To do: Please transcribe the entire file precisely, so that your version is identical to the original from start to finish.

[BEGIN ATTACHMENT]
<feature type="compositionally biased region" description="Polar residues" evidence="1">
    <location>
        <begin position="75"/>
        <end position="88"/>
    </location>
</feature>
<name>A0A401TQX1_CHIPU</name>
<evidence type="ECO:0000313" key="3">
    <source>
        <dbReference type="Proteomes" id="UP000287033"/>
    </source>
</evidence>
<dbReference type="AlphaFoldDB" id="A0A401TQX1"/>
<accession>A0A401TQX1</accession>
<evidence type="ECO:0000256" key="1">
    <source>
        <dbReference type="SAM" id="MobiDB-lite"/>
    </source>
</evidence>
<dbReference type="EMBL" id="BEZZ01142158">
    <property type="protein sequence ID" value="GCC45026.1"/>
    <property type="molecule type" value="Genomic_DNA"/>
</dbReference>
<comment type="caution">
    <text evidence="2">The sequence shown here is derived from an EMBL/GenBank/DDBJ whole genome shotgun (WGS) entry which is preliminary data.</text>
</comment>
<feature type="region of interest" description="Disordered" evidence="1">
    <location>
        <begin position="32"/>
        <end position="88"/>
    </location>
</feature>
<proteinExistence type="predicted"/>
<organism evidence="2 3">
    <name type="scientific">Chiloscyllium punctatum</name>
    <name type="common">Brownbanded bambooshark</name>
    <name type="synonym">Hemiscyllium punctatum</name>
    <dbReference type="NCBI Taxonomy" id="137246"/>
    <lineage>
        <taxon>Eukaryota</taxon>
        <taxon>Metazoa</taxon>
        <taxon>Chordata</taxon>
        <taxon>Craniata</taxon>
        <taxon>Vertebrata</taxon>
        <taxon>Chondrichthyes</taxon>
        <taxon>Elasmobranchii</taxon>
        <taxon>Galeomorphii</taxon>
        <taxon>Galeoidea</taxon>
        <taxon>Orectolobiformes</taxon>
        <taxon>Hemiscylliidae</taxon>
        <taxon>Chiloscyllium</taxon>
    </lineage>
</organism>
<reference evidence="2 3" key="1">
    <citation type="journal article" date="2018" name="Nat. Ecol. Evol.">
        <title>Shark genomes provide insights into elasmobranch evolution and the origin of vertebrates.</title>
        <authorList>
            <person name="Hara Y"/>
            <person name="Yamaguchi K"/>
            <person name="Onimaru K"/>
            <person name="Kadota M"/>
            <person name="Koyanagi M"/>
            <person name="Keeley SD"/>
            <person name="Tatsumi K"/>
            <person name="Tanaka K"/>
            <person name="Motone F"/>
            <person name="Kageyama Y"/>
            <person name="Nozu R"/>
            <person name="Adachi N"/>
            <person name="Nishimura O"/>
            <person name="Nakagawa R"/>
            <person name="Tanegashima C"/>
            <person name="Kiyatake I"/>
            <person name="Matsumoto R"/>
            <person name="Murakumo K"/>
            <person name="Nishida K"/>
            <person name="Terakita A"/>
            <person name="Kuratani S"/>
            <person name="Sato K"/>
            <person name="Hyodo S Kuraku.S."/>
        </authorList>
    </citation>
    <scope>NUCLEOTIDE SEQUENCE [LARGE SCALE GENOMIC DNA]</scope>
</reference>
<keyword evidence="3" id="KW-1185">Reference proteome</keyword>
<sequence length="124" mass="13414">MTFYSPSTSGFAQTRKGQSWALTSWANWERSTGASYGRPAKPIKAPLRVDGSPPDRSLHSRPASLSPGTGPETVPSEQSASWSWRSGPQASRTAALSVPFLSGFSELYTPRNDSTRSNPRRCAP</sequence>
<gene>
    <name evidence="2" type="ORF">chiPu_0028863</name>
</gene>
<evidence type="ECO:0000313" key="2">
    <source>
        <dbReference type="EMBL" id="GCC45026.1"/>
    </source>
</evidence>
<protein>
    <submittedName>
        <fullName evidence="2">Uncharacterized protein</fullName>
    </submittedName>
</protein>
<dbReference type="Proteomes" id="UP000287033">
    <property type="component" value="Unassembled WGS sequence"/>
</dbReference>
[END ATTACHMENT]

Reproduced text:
<feature type="compositionally biased region" description="Polar residues" evidence="1">
    <location>
        <begin position="75"/>
        <end position="88"/>
    </location>
</feature>
<name>A0A401TQX1_CHIPU</name>
<evidence type="ECO:0000313" key="3">
    <source>
        <dbReference type="Proteomes" id="UP000287033"/>
    </source>
</evidence>
<dbReference type="AlphaFoldDB" id="A0A401TQX1"/>
<accession>A0A401TQX1</accession>
<evidence type="ECO:0000256" key="1">
    <source>
        <dbReference type="SAM" id="MobiDB-lite"/>
    </source>
</evidence>
<dbReference type="EMBL" id="BEZZ01142158">
    <property type="protein sequence ID" value="GCC45026.1"/>
    <property type="molecule type" value="Genomic_DNA"/>
</dbReference>
<comment type="caution">
    <text evidence="2">The sequence shown here is derived from an EMBL/GenBank/DDBJ whole genome shotgun (WGS) entry which is preliminary data.</text>
</comment>
<feature type="region of interest" description="Disordered" evidence="1">
    <location>
        <begin position="32"/>
        <end position="88"/>
    </location>
</feature>
<proteinExistence type="predicted"/>
<organism evidence="2 3">
    <name type="scientific">Chiloscyllium punctatum</name>
    <name type="common">Brownbanded bambooshark</name>
    <name type="synonym">Hemiscyllium punctatum</name>
    <dbReference type="NCBI Taxonomy" id="137246"/>
    <lineage>
        <taxon>Eukaryota</taxon>
        <taxon>Metazoa</taxon>
        <taxon>Chordata</taxon>
        <taxon>Craniata</taxon>
        <taxon>Vertebrata</taxon>
        <taxon>Chondrichthyes</taxon>
        <taxon>Elasmobranchii</taxon>
        <taxon>Galeomorphii</taxon>
        <taxon>Galeoidea</taxon>
        <taxon>Orectolobiformes</taxon>
        <taxon>Hemiscylliidae</taxon>
        <taxon>Chiloscyllium</taxon>
    </lineage>
</organism>
<reference evidence="2 3" key="1">
    <citation type="journal article" date="2018" name="Nat. Ecol. Evol.">
        <title>Shark genomes provide insights into elasmobranch evolution and the origin of vertebrates.</title>
        <authorList>
            <person name="Hara Y"/>
            <person name="Yamaguchi K"/>
            <person name="Onimaru K"/>
            <person name="Kadota M"/>
            <person name="Koyanagi M"/>
            <person name="Keeley SD"/>
            <person name="Tatsumi K"/>
            <person name="Tanaka K"/>
            <person name="Motone F"/>
            <person name="Kageyama Y"/>
            <person name="Nozu R"/>
            <person name="Adachi N"/>
            <person name="Nishimura O"/>
            <person name="Nakagawa R"/>
            <person name="Tanegashima C"/>
            <person name="Kiyatake I"/>
            <person name="Matsumoto R"/>
            <person name="Murakumo K"/>
            <person name="Nishida K"/>
            <person name="Terakita A"/>
            <person name="Kuratani S"/>
            <person name="Sato K"/>
            <person name="Hyodo S Kuraku.S."/>
        </authorList>
    </citation>
    <scope>NUCLEOTIDE SEQUENCE [LARGE SCALE GENOMIC DNA]</scope>
</reference>
<keyword evidence="3" id="KW-1185">Reference proteome</keyword>
<sequence length="124" mass="13414">MTFYSPSTSGFAQTRKGQSWALTSWANWERSTGASYGRPAKPIKAPLRVDGSPPDRSLHSRPASLSPGTGPETVPSEQSASWSWRSGPQASRTAALSVPFLSGFSELYTPRNDSTRSNPRRCAP</sequence>
<gene>
    <name evidence="2" type="ORF">chiPu_0028863</name>
</gene>
<evidence type="ECO:0000313" key="2">
    <source>
        <dbReference type="EMBL" id="GCC45026.1"/>
    </source>
</evidence>
<protein>
    <submittedName>
        <fullName evidence="2">Uncharacterized protein</fullName>
    </submittedName>
</protein>
<dbReference type="Proteomes" id="UP000287033">
    <property type="component" value="Unassembled WGS sequence"/>
</dbReference>